Thursday, January 24, 2008

Slam by Nick Hornby

Most YA novels that I've read have idealized protagonists -- even if the kids are flawed, they're still generally smarter, more resourceful and articulate than real kids would be in that same situation. Hornby, on the other hand, depicts an absolutely realistic teen boy in Sam, the narrator of Slam.

Sam isn't exactly dumb, but he's not particularly motivated. School isn't the focus of this book, but, from what we can tell, he does OK in his classes without trying much at all. He's also an emotionally authentic teen boy, unconnected with his emotions most of the time and unused to articulating his feelings. He's our first-person narrator, so we get a lot of his voice, but he's still a bit opaque -- we know as much about him as he does, but he doesn't know himself all that well.

(Of course, he's sixteen, so that's very appropriate -- and more convincing than some of the hyper-verbal feelings-obsessed kids in other YA books.)

It's a good thing that Hornby is an energetic writer, used to moving pages forward through voice and creating vivid characters, since someone like Sam could easily turn into a dull lump in the hands of a more slow-moving writer. Hornby doesn't have a whole lot of plot in Slam -- we find out, almost on page 1, that Sam is telling this story from a vantage point two years later, and that something major and life-changing happened for him, but the story is just that: how one thing changed this kid's life forever.

Sam meets a girl, Alicia, at a party and is interested in her. They start dating and become (to quote Juno) "sexually active," and then the major, life-changing thing happens.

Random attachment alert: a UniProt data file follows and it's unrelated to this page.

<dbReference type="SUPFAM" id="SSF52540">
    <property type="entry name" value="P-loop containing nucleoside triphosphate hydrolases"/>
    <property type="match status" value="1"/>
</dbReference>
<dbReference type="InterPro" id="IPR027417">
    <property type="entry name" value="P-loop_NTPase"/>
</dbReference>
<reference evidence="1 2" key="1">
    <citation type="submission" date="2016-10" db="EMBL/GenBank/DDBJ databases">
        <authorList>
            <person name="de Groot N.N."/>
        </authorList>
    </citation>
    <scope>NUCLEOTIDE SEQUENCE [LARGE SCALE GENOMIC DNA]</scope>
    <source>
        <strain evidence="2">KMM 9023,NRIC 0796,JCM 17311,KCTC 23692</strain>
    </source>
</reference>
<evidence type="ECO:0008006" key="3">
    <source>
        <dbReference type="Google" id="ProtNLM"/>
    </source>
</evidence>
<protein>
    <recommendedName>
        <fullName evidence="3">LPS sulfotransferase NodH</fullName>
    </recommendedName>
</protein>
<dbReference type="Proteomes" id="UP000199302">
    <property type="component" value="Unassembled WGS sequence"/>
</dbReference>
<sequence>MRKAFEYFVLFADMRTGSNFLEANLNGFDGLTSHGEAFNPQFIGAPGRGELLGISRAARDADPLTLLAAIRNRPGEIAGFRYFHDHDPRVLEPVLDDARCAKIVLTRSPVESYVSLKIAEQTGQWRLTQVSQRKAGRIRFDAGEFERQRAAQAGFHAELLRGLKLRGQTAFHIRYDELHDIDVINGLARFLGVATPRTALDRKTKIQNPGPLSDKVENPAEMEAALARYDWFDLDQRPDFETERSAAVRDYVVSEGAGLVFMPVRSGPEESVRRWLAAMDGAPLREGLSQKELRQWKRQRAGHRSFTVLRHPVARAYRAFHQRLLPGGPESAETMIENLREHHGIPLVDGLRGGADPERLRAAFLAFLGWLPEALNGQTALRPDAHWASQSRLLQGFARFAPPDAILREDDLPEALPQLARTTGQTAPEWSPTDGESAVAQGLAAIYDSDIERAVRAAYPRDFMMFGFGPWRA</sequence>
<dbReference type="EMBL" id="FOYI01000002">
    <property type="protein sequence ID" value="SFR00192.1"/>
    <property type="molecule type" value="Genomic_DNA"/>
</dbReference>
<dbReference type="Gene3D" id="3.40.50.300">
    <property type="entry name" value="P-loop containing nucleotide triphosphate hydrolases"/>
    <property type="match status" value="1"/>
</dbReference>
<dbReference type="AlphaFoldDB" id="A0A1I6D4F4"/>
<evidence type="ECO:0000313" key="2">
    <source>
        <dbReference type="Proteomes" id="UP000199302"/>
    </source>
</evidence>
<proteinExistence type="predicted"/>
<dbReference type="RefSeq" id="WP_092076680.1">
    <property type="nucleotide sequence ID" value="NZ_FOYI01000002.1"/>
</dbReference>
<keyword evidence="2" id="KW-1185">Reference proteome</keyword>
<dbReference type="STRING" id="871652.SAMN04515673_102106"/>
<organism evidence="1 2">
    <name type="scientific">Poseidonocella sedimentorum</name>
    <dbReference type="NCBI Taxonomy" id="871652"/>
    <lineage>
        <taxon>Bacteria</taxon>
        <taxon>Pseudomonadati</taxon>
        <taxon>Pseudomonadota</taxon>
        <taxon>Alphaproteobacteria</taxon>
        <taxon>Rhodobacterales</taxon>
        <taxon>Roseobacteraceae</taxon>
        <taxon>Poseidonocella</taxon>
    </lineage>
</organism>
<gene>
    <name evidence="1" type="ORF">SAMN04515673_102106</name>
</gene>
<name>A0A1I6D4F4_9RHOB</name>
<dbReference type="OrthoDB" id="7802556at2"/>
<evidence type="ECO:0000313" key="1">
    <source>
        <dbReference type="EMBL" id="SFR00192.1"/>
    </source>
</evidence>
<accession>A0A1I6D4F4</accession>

Would stating baldly what that thing is constitute a spoiler? Because I have to expect that anyone more focused and attentive than Sam himself would have figured it out by now.

And Slam then deals with the repercussions of that "thing," on Sam, on Alicia, and on their respective parents. (There's room for an interesting compare-and-contrast with the aforementioned Oscar-nominated movie, which I just saw over the weekend, but I'm not sure I want to give away that much of Slam to get into it.)

I want to discuss the end of Slam -- which I found plausible, and thought Hornby meant it to be a corrective to more optimistic or ideologically committed stories, but still didn't like the way it assumed this is the way such a relationship would necessarily be for people like Sam and Alicia -- but I will refrain.

Oh, and I forgot to mention two interesting aspects of Slam:

First, that Sam has a poster of Tony Hawk on his wall, which he talks to. (And which "talks back" to him, in that Sam has memorized Hawk's book Hawk: Operation Skateboarder and spouts back appropriate quotes from it to himself.)

And, secondly, that Slam has what might be a slight speculative element: more than once, Sam goes to sleep in his own time and wakes up a year or two forward in the future, to live a day of his future life before coming back to his original time.

The latter adds an uncomfortable element of inevitability. Again, Slam has a certain opinion about relationships -- a very modern, urbane, sophisticated one -- which I think is valid but not helpful, in the sense that believing in something negative about your own life can help to make it happen.

I'm running around in circles trying not to talk about Slam's ending, so I think I'd better quit while I'm behind. Slam is an interesting YA novel, and a decent, non-preachy example of the problem novel. But Sam and Alicia seem to end up where they do more because of the author's declaration than by their own actions, and that's a problem.

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